When putting the crankshaft back on, how far from the engine does it need to be so it doesn't ruin the crank seal or timing belt?
have the same problem?
Thursday, December 1st, 2011 AT 12:29 AM
That's set by the number three thrust bearing and isn't adjustable.
Thursday, December 1st, 2011 AT 1:00 AM
LOL Sorry didn't realize I missed it, but I ment to say "When putting the Crankshaft SPROCKET back on, how far from engine does it need to be so it doesn't ruin the crank seal Or Timeing Belt?"
Friday, December 2nd, 2011 AT 1:47 AM
Oh! All I have is an '01 service manual but I think it's the same. They don't list a spec. For the depth. All they say is to "be sure the word 'front' is showing on the sprocket", and special tool 6972 is needed to set the depth for proper tracking. That tool has a bolt that threads into the front of the crank and a cone that pushes the sprocket on when you run the nut down on the bolt.
I can offer three suggestions. The first would be to see if you can identify a shiny area and a darker area on the crank snout to show where the sprocket had been sitting. Measure that distance first, then again as you press the sprocket on, and go for that same distance. The second would be to install it not far enough, install the timing belt, then run the engine to see where the belt is tracking. If the belt appears to track properly on the cam sprocket(s) but the crank sprocket isn't on far enough, it will get pushed on further when you install the vibration damper. My third suggestion is to borrow the tool from a local friendly Chrysler dealer or ask if they have one at an engine rebuilding or machine shop or at a parts store that borrows tools. You might also try the guys who drive around in the tool trucks and visit repair shops each week. I used to buy a lot of tools from the Mac salesman. You can look on their web site at their catalog but I find it miserable to find the tool I'm after. There are Matco, Cornwell, and if money isn't an issue, there's Snapon too.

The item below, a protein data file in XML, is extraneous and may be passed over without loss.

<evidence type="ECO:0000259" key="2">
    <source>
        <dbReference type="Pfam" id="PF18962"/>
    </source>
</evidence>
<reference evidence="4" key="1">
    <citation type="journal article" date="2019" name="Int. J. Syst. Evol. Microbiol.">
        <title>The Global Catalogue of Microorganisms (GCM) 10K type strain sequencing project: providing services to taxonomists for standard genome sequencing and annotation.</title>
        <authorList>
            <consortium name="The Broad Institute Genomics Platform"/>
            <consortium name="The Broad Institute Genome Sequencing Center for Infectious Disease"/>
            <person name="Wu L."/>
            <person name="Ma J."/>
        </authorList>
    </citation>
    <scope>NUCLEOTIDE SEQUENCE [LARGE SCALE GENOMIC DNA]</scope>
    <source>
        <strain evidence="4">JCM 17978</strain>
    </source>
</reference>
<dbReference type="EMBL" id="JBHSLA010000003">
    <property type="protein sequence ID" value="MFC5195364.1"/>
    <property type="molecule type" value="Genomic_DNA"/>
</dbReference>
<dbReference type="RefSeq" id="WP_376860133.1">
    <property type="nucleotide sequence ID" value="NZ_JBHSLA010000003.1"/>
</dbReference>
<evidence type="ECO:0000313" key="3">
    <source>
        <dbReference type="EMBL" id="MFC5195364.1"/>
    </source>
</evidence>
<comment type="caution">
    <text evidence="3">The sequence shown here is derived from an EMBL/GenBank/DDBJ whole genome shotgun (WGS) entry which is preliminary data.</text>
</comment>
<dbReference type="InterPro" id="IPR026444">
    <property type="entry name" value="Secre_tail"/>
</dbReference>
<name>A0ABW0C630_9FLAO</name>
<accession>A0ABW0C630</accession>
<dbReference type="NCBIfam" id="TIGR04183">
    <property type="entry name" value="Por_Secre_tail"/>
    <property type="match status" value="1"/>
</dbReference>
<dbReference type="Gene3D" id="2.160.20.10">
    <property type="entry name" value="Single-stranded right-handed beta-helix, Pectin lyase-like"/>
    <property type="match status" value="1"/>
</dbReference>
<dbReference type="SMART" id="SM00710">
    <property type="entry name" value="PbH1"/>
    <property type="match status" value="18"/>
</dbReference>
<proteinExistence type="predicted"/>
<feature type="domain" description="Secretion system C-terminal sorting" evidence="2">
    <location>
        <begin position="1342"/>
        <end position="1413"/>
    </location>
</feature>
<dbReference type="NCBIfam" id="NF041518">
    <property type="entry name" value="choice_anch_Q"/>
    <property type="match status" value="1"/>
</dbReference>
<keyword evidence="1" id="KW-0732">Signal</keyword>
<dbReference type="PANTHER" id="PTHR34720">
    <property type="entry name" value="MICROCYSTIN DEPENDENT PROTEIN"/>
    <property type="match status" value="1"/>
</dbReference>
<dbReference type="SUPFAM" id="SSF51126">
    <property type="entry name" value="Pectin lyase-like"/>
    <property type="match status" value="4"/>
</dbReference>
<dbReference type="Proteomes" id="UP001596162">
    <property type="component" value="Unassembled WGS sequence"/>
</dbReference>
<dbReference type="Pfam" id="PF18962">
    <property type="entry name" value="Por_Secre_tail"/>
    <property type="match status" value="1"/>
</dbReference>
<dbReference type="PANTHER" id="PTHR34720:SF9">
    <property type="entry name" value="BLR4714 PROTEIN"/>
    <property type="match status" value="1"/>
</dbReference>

Also, if you aren't aware of it, these engines had a common problem where the key between the camshaft and sprocket would shear off and the sprocket would turn a little on the shaft. That results in a fault code "cam and crank sync" and the computer will shut the engine down if the sprocket turns the equivalent of two timing belt teeth. At three teeth off the pistons will hit and bend any open valves.